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Report: Kruse engaged in ‘unwelcome physical contact’

The investigator’s report was made public Tuesday, a little more than three months after the first allegations of unwanted touching, made by a fellow state senator, came to light.

By Claire Withycombe

Capital Bureau

Published on February 6, 2018 7:42PM

Timothy J. Gonzalez/Statesman-Journal via AP, File
In this Feb. 14, 2012, file photo, Sen. Jeff Kruse, R-Roseburg, speaks at the Capitol in Salem, Ore. An investigator said Tuesday that Kruse engaged in a “longstanding pattern” of “unwelcome physical contact” with women in the workplace, despite warnings not to touch women at work.

Timothy J. Gonzalez/Statesman-Journal via AP, File In this Feb. 14, 2012, file photo, Sen. Jeff Kruse, R-Roseburg, speaks at the Capitol in Salem, Ore. An investigator said Tuesday that Kruse engaged in a “longstanding pattern” of “unwelcome physical contact” with women in the workplace, despite warnings not to touch women at work.


SALEM — An outside investigator has found State Sen. Jeff Kruse, R-Roseburg, engaged in a “longstanding pattern” of “unwelcome physical contact” with women in the workplace, despite warnings not to touch women at work.

The investigator’s report was made public Tuesday, a little more than three months after the first allegations of unwanted touching, made by a fellow state senator, came to light.

Kruse could not be reached for comment Tuesday evening.

Two sitting Democratic lawmakers — Sen. Sara Gelser, D-Corvallis, and Sen. Elizabeth Steiner Hayward, D-Beaverton — formally accused Kruse of unwanted touching last fall.

Both Gelser and Steiner Hayward had previously raised informal complaints — which remain private — about Kruse’s conduct in 2016. Kruse was at the time warned to stop by legislative counsel and legislative Employee Services.

“What is clear and undisputed is that by March 3, 2016, Sen. Kruse was on notice that female Senators had complained about him, and he was given specific guidelines about conduct to avoid with women in the workplace in the future,” wrote investigator Dian Rubanoff. “By his own admission, Sen. Kruse chose not to make changes in his behavior because he did not know which females found his conduct to be offensive, and he did not want to change his behavior with everyone.”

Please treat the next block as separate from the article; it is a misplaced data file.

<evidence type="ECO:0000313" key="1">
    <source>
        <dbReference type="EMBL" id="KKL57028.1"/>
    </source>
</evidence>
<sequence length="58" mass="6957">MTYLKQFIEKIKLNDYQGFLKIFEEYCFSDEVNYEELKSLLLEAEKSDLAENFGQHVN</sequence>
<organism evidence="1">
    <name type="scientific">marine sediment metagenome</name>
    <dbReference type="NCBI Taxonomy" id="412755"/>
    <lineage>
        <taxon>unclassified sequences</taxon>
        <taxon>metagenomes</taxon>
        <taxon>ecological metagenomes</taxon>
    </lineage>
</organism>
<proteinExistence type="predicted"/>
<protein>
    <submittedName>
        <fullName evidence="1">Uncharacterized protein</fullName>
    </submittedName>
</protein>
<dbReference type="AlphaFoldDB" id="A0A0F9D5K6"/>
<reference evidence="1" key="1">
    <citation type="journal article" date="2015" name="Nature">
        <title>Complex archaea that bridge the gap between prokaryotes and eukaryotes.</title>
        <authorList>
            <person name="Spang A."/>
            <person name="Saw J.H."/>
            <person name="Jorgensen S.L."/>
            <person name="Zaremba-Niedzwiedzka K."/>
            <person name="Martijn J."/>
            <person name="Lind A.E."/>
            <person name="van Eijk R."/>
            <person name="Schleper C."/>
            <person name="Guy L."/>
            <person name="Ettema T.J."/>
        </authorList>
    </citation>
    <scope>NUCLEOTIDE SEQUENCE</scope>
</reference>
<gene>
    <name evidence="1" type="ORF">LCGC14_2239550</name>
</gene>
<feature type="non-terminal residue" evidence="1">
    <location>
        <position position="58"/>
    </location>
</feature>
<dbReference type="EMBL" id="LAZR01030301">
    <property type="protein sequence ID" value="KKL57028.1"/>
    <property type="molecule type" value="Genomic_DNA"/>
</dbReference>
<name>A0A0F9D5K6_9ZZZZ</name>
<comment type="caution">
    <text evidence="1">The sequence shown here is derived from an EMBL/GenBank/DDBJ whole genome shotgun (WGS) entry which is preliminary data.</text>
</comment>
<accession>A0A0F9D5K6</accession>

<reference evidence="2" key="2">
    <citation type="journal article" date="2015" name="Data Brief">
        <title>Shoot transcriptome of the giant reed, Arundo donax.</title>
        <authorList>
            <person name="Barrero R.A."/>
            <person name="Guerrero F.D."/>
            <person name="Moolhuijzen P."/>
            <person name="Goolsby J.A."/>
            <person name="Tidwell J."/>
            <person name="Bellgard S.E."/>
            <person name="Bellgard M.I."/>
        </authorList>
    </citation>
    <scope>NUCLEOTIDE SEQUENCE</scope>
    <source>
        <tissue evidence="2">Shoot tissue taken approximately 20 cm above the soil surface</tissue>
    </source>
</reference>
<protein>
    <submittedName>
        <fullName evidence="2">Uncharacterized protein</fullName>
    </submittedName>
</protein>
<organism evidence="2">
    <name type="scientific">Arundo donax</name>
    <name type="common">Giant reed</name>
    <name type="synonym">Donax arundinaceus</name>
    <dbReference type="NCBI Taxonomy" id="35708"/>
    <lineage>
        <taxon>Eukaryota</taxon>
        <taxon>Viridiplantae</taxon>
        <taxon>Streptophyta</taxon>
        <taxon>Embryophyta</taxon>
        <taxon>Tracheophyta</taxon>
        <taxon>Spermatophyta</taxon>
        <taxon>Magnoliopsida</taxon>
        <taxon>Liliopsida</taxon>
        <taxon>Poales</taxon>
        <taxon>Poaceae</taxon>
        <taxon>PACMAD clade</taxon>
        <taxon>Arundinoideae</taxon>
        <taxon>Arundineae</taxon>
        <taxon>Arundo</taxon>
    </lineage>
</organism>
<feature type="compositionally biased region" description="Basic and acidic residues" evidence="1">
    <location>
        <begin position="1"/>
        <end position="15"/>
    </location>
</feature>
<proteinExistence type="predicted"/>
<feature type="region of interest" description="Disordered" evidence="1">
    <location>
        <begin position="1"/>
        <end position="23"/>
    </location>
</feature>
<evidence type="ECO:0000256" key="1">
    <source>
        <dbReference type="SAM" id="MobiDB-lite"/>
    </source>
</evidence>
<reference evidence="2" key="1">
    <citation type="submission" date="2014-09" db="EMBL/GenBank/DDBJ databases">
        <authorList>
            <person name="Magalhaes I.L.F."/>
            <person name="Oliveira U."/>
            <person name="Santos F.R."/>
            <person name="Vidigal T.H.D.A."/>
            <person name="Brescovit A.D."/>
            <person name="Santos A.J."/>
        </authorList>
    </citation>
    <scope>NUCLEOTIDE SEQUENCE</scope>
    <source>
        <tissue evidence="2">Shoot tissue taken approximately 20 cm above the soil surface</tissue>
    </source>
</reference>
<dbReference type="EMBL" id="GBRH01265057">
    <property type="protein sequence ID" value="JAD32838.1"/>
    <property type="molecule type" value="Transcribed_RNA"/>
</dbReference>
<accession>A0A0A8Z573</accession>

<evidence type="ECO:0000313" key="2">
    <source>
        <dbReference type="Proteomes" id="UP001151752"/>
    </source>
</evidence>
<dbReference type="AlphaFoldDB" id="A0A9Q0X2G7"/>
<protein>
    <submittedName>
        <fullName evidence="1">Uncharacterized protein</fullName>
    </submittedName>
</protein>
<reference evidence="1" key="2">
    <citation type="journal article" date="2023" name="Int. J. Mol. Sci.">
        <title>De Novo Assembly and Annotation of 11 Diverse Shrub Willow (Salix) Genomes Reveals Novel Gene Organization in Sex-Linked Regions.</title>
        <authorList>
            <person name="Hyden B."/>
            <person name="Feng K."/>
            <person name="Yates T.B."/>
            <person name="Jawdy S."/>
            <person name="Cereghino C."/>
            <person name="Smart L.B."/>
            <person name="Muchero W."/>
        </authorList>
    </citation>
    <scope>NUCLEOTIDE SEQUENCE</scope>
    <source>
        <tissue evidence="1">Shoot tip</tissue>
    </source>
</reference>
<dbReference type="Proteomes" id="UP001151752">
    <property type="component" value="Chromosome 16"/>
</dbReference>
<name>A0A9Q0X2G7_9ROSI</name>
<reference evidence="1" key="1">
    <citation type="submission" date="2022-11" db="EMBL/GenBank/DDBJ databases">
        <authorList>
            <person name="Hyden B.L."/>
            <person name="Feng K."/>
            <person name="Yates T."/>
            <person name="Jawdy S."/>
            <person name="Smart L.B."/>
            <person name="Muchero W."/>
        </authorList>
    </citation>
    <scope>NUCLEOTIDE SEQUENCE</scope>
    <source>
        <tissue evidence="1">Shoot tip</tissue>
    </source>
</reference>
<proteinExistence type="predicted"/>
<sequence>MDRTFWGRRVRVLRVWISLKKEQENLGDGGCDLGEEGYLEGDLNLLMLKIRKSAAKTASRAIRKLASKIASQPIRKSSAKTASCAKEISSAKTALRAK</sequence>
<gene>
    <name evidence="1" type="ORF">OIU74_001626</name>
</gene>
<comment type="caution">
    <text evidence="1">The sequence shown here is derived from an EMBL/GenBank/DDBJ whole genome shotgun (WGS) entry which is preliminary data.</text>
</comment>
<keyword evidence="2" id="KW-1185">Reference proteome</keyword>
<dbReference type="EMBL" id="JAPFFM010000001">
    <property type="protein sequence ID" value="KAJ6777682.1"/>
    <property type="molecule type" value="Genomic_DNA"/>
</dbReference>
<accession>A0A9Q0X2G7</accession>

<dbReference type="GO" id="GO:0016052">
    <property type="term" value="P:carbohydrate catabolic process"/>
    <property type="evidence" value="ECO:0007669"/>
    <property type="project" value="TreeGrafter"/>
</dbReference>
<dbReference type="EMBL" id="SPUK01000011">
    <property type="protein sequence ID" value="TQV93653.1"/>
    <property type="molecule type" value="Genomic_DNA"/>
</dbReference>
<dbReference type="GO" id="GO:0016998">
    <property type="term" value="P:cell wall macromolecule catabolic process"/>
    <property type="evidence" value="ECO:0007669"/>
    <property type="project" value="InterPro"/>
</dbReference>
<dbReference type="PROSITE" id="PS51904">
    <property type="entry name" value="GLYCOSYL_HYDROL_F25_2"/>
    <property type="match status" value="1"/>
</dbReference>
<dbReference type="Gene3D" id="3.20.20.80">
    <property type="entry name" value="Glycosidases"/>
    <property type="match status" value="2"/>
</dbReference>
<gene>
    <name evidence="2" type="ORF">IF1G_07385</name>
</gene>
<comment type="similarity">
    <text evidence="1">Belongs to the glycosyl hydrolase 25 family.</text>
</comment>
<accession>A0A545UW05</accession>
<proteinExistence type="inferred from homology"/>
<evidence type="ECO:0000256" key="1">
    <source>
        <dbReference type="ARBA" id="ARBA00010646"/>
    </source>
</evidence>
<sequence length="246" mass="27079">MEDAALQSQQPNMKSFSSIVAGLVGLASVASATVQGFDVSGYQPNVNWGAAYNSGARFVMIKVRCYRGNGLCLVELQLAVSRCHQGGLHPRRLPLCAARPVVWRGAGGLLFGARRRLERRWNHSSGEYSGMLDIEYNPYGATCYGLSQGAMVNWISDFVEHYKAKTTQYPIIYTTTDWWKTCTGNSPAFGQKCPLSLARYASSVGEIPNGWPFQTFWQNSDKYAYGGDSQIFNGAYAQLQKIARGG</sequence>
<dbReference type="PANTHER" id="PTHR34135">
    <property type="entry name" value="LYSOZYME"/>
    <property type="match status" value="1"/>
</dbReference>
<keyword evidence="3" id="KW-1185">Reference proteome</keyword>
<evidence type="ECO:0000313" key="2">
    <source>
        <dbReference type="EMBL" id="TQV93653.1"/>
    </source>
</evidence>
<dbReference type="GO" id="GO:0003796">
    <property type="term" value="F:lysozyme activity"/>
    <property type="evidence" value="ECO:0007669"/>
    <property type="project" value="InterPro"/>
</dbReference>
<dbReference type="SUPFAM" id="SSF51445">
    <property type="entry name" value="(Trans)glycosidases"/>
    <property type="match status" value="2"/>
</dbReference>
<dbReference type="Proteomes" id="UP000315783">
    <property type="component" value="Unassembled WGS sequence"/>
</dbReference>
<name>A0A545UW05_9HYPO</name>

The investigator interviewed several other women who worked in the Capitol who allege that the senator would hug them, stand too close, touch heads with them, and touch their bodies in ways that made them feel uncomfortable.

The investigator also interviewed Kruse and his colleagues in the Senate.

Kruse said he had “no recollection” about many of the allegations, including specific incidents reported by Gelser, but did not deny certain other claims. For example, he acknowledged that he may have given a young staffer in his office “frontal hugs” and may have told her she was “sexy.”

The investigator found that two young women who worked in his office in the 2017 legislative session had reported feeling uncomfortable due to his touching, and that a young lobbyist reported late last year that he had “cupped” her behind at an event at the Governor’s Office in September 2017.

“Senator Kruse’s hugging and touching of women not only continued after the warnings he received, the evidence shows that the conduct actually escalated during the 2017 session, at least with respect to the two law students assigned to his office,” Rubanoff wrote.

In the conclusion to the report, Rubanoff said that she was “concerned that if Sen. Kruse is allowed to stay in the Legislature without specific conditions that he needs to satisfy, and if there is not a continuing prospect of serious consequences if he fails to satisfy those conditions, he may ‘fall back into old patterns’ again.”

Rubanoff also said she was worried about the “message that will be sent to women in the workplace regarding the futility of coming forward if there are not meaningful consequences about Sen. Kruse’s failure to heed the warnings he received” from legislative counsel and the legislature’s human resources officer after the first informal reports of inappropriate behavior were made in 2016.

Gelser made the first public allegation of Kruse inappropriately touching her in October, followed by Steiner Hayward.

Steiner Hayward declined to comment on the report through her office.

Prior to the report’s public posting Tuesday, Gelser said in an email to the Pamplin/EO Capital Bureau that she had not yet read the report and did not want to comment on it before reading it.

The four-member Senate Committee on Conduct, chaired by Sen. Mark Hass, D-Beaverton, will convene Feb. 22. The committee is tasked with recommending what action the Senate should take, if any, and then the Senate as a whole will vote on the recommendation.

In a public letter addressed to Kruse, Gelser and Steiner Hayward and posted on the Legislature’s website the evening of Feb. 6, Hass said that the committee would take testimony from the investigator as well as the three senators.

In November, legislative administration signed a contract with Rubanoff, an attorney with of the Lake Oswego firm Peck, Rubanoff & Hatfield PC to investigate the allegations for $290/hour.

Speaker of the House Tina Kotek, D-Portland, said Monday that she thought that the legislature should reassess the way it handles formal complaints and investigations of harassment.

“I think what we have seen in this whole complaint, the two complaints, is, we have a process that on paper sounded really good and is one of the model processes in the country,” Kotek said. “It’s clunky. It’s moving as quickly as it can, but it’s just, there are some gaps, and I think we’ll have to reassess it after this whole thing runs its course.”



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